Gumti bazaar of the walled city has an unique identity due to its historic and cultural importance. It is one of the oldest markets of the walled city of Lahore. However, mere historical facts are unable to answer questions like “when was this bazaar established and by whom and why was it named so?”,
It is said that it was established during the Moghal Era and by the time it established as big market.
Located in the centre of walled city of Lahore, Gumti bazaar is the centre of attraction for different reasons. This market is famous for Meena-kaari, Gota Kinaari, clothes, leather-items, wooden fabrics and artificial jewelry.
Beautiful pieces of artificial jewelry are available here within the range of Rs 500 to Rs 5000!
Gumti bazaar is located in the centre of Walled city of Lahore, so, one can enter into this market from different directions. Entering from Roshnai Gate or Bhaati gate and passing through Paani-Wala Talaab or from the direction of Lohari gate, you can reach this place by passing through Lungey Mandi.
Entering the market from Paani-wala Talaab, Ice-cream shops welcome you. As you move on you will see the leather goods shops on both sides. Keep on moving till you reach Chowk Gumti Bazaar. The bazaar is divided into two parts. Moving straight will take you towards Rung Mehal, another famous market. But look at the left side and you will see the true colors of Gumti bazaar. The lane is a bit narrow here, but glittered and bright due to colorful lighting.
Here, you can buy glass bangles, artificial jewelry, wedding dresses – basically a shopper’s paradise for the ladies. Specially, women prefer to do their pre-wedding shopping here. The very next bazaars are the Sooha bazaar and the Awaami
Before partition, Gumti bazaar was an area mostly populated by Hindus. The residental areas around Gumti bazaar are known as Galli Kali Maata, Koocha Beli Ram, Koocha Harjis Roy and Koocha Hanuman. There was only one Muslim family who used to live in Koocha Hanuman before partition. It was the residence of Molana Salah-uddin Ahmed, a writer and editor of the literary journal “Adabi Dunya”.
Rehana Bano, an old resident of Gumti bazaar says “Before partition, Hindus used to live here and I was living here with my grandfather during that period. I still remember that I was the only Muslim girl in that particular area. Hindu and Sikh children used to play in our yard, because it was quite wide and open. During games, I was also asked to swear by Kali Maata, and I did it many times”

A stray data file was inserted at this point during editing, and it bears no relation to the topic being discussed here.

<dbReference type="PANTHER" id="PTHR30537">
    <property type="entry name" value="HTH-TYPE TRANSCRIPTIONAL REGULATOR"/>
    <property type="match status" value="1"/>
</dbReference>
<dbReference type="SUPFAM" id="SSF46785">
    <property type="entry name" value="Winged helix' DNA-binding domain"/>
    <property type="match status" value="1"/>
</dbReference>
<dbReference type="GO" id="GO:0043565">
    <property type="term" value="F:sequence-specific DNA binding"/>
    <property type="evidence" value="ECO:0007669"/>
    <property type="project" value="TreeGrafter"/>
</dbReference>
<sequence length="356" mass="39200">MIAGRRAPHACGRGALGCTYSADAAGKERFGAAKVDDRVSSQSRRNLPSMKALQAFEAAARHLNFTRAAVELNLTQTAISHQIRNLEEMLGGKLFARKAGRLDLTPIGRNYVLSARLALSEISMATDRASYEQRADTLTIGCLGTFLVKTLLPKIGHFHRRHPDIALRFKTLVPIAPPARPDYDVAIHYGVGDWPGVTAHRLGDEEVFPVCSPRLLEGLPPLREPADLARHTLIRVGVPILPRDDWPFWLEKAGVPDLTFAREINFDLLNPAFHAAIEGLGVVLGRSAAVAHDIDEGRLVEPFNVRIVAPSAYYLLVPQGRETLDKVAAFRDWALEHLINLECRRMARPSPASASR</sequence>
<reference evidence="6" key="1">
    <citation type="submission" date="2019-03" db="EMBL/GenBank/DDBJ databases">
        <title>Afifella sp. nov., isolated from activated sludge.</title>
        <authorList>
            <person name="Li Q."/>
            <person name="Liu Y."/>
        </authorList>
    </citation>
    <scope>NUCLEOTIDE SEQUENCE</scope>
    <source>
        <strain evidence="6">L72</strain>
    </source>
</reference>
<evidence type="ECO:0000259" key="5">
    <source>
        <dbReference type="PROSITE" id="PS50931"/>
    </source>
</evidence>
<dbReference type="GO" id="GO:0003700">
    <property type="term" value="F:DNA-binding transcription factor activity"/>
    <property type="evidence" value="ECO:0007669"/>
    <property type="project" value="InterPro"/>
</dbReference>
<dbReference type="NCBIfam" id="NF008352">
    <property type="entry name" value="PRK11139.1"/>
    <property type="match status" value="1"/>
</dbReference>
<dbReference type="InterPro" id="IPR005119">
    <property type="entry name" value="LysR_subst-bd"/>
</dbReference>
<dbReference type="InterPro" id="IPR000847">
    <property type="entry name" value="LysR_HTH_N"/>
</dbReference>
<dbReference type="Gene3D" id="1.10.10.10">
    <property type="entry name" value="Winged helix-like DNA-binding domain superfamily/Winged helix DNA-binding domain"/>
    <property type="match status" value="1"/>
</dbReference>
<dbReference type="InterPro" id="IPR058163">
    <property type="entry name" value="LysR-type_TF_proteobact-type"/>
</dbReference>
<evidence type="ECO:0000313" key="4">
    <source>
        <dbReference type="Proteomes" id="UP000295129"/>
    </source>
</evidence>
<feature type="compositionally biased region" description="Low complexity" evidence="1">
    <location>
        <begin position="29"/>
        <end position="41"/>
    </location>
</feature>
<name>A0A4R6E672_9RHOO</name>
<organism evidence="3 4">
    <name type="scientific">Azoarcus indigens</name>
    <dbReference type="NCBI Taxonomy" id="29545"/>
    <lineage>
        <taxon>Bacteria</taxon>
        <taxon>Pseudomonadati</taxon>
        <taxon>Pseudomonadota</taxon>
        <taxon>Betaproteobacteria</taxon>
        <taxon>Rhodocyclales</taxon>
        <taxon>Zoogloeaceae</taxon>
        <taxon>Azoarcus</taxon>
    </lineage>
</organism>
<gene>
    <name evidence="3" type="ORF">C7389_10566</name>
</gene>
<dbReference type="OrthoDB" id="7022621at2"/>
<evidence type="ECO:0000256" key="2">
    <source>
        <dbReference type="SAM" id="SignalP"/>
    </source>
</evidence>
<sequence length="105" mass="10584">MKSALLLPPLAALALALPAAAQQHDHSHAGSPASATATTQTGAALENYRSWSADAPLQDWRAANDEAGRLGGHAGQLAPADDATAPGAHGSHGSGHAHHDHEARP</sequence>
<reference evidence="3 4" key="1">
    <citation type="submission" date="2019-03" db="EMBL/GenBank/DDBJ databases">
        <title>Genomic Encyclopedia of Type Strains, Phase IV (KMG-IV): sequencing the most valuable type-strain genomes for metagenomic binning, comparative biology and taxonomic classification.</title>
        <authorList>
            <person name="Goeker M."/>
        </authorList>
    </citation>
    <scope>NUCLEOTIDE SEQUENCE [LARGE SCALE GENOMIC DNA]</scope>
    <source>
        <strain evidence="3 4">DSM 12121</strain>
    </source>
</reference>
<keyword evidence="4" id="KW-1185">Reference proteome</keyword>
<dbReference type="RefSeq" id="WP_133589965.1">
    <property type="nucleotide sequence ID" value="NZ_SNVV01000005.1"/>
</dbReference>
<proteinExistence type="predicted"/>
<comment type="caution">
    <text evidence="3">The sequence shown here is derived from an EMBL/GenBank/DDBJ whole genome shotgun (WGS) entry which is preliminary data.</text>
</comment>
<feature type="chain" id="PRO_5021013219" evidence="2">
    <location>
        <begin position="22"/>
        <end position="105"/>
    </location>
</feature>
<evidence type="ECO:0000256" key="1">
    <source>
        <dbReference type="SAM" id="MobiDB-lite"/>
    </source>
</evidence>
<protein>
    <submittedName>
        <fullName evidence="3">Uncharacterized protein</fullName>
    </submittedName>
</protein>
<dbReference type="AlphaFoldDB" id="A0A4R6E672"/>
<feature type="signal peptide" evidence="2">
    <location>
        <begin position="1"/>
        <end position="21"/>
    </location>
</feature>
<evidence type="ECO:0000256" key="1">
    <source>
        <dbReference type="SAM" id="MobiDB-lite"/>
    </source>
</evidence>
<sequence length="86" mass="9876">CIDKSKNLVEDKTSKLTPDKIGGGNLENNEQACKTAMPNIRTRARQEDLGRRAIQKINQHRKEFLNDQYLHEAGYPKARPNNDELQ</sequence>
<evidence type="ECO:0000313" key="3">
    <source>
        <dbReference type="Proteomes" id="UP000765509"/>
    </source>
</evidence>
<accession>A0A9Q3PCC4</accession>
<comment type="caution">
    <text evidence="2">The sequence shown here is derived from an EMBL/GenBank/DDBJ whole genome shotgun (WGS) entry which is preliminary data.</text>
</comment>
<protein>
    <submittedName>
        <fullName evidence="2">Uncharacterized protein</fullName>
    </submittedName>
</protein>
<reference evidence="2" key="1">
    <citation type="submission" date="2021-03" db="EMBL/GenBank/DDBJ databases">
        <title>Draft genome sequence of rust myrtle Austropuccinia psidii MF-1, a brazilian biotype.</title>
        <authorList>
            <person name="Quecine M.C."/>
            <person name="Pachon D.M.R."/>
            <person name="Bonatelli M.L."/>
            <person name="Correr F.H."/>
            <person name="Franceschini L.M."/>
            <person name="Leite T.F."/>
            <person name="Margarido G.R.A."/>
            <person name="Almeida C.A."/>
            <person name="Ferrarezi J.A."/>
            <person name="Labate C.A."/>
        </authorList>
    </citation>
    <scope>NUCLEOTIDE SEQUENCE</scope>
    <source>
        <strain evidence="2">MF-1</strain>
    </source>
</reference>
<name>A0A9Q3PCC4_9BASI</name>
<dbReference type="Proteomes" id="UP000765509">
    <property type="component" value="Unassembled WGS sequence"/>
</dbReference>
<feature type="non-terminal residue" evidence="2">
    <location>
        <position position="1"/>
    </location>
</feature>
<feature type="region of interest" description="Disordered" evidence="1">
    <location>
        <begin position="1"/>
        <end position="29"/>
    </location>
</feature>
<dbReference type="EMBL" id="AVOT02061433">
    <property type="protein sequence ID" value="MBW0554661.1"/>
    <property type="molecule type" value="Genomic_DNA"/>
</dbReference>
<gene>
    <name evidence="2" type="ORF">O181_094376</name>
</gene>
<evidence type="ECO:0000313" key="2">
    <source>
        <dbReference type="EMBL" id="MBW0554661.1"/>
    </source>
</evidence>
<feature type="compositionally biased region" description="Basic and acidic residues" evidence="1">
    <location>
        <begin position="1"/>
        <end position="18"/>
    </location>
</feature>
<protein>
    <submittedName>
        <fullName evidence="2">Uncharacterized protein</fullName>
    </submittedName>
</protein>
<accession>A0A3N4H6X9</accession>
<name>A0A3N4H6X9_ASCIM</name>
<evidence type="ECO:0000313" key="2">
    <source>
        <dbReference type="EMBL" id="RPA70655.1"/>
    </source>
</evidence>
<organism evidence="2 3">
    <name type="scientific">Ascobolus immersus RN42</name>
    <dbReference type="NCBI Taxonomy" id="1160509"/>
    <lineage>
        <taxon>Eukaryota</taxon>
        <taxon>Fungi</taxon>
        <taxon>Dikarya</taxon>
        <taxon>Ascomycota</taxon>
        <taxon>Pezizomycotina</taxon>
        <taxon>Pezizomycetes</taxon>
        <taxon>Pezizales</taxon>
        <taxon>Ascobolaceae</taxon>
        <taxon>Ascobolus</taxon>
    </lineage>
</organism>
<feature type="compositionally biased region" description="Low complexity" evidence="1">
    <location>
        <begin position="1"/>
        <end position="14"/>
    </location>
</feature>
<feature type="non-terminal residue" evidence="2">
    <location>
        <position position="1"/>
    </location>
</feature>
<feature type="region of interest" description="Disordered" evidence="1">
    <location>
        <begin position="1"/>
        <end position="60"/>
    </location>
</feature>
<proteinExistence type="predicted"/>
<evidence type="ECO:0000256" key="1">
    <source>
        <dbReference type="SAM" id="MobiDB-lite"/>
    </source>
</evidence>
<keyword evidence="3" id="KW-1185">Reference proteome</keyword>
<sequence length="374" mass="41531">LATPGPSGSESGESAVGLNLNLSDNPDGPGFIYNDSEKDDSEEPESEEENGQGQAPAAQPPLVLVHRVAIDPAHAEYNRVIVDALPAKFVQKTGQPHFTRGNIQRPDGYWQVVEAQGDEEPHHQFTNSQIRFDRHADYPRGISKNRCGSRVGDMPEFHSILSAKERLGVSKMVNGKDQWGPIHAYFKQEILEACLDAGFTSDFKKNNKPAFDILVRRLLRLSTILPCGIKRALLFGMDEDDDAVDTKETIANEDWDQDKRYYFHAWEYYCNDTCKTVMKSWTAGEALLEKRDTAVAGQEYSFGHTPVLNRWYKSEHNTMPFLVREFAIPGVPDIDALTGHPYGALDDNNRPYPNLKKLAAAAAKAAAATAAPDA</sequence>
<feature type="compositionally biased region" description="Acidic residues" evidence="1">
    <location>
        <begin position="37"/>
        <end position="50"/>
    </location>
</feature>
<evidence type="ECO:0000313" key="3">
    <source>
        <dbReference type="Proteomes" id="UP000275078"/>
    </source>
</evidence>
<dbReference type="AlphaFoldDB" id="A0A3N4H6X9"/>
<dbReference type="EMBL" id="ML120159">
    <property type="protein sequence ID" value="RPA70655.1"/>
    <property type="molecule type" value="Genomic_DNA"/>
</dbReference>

Besides that, Gumti bazaar has also remained home of several important personalities. Indian film actor Om Parkash was born in Koocha Beli Ram and spent his childhood in the narrow streets of Gumti bazaar.
Gumti Bazaar is also famous for its painters. Prestigious painter Abdur Rehman Chughtai was one of them. He started his career as a wood pattern maker here. Then moved to Mayo School of Arts (Now National College of Arts) and carved his name in the history of colors and arts. Painters Master Ameer Bux and Meeraan Bux also belonged to the Chughtai family. They used to live in Koocha MusawwiraaN of Gumti bazaar. Later Master Ameer Bux was appointed as the head master of Municipal Technical College, Amritsar and Meeraan Bux joined Mayo School of Arts. Delhi’s Rashtrapati Bhawan (President’s House) was also designed by Meeraan Bux. Famous Sikh artist Naqaash Lahora Singh was also a resident of Gumti bazaar. His paintings are displayed in Patiala Museum.
As Gumti bazaar was a Hindu populated area, there were several Temples and Shivala buildings located here. Shivala Pandit Radha Kishan was known for its beautiful architecture. It was located near Syed Mitha Bazaar. Kali Maata temple was also another well known place of worship nearby. The street around this area is still called as Kali Mata Street. There was also a temple between Sooha bazaar and Gumti bazaar named as Krishna temple. Krishna temple was well-known for its beautiful and eye-catching architecture, which was known as ‘Sundar Mandir’ (Beautiful temple). As time passed, things changed, Hindu and Sikh residents left the area before and after the partition and now these temples don’t exist anymore, and one has put on a lot of effort to locate them.
It is really sad that most of the old buildings including temples and Havelis have been demolished and commercial plazas have replaced them.
Gumti bazaar is one of the typical Lahori bazaars, bursting with colors and lights.
Here are a few images of Gumti Bazaar.
Photos by: Afzal Abbas